[In this Intel-sponsored thought piece, company veteran Roger Chandler looks at why trudging through the Uncanny Valley to create realistic interactions with virtual creatures may lead to upsides in AI, special effects, physics, and more.]
One night several months ago, my buddies and I logged on to play a newly released, online role-playing game. The environments were lush, the details were rich, and the monsters were stunningly rendered. I was quickly sucked into it all...until I ran into a small log lying in front of me. It literally stopped me in my tracks.
I know a lot of great game developers and designers, and I understand the difficult design decisions they must make when bringing a title to market, but this log really surprised me. It was richly textured and accurately modeled, which was nice, but it "behaved" like a brick wall.
Despite being a powerful warrior who had just slain three ogres single-handedly, I could not raise my in-game foot 18 virtual inches to pass over this small log. So I walked around it and we continued on. But that experience stuck with me.
In 1970 roboticist Masahiro Mori introduced the Uncanny Valley hypothesis: as robots and other representations of humans begin to look and act almost, but not entirely, like actual humans, it causes a response of revulsion among human observers.
The "valley" refers to a precipitous drop in the viewers' positive response to the near-human entity as it gets closer to realism, due to the dramatically increased expectations around behavior and other subtle human-like details.
The Uncanny Valley has drawn much attention from the gaming industry in recent years, and while it definitely applies to human-like characters, I think the effect extends to the environment as a whole.
As a first-hand witness to our industry's ongoing graphics arms race, I believe it takes more than beautiful scenery to engage a gamer. We live in a world where every object has distinct physical properties and every creature has unique behavioral characteristics.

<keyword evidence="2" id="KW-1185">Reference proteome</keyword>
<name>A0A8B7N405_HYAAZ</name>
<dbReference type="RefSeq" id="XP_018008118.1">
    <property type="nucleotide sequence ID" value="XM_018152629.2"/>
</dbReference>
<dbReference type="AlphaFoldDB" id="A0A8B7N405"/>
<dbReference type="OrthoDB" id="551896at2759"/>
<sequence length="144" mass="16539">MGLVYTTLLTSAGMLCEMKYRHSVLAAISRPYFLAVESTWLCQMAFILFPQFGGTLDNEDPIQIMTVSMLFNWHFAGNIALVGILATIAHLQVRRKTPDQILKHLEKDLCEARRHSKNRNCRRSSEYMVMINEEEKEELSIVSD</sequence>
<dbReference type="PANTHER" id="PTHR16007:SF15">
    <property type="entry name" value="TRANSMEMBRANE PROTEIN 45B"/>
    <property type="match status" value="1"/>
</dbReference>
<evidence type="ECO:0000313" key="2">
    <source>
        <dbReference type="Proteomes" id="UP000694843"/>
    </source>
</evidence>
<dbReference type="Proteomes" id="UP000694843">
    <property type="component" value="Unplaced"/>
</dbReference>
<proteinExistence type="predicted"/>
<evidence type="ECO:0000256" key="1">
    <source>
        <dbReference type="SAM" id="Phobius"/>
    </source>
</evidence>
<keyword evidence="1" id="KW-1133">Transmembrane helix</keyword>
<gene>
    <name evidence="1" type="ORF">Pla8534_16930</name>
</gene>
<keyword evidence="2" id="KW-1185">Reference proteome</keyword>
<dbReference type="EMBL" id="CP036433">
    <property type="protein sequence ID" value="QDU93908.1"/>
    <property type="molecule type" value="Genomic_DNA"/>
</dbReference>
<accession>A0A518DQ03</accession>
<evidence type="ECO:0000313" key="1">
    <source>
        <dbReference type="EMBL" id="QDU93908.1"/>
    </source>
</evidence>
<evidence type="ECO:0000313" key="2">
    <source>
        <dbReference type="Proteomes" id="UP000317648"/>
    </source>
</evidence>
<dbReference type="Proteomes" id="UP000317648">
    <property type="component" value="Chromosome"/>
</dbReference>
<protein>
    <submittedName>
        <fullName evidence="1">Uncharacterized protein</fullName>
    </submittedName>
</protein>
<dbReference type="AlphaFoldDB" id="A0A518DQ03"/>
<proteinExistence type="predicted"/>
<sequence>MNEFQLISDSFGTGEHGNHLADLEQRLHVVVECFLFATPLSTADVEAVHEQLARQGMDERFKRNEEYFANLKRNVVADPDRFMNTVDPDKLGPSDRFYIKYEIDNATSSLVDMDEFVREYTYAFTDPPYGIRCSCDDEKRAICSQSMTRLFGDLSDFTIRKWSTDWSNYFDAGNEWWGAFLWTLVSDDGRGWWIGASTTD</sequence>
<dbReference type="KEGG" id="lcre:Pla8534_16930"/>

As developers continue to improve how these objects and creatures look in-game, they must also meet the players' heightened expectations regarding how these objects and creatures will act.
For example, I do not expect a blocky, pixelated tree to sway in the wind or splinter realistically when I blow it to bits with a rocket launcher. But if that tree looks nearly identical to the one in my front yard, then it will be a noticeable distraction if it does not act like the real thing.
One of the things I love about my job is hearing developers' thoughts on how they can create new levels of interactive realism with the increasingly powerful and programmable multi-core processors Intel has on its roadmap.
Certainly developers are doing great things with today's generation of multi-core processors to ensure games look and act more real. Here are a few of their efforts:
- Threading to improve overall framerate
- Accelerating asset loading to make scene transitions more seamless
- Utilizing procedural content generation to ease the burden on the artists and to dynamically populate vast worlds with rich environments
- Applying particle effects for more realistic smoke, fire, and weather systems
- Enhancing artificial intelligence for in-game characters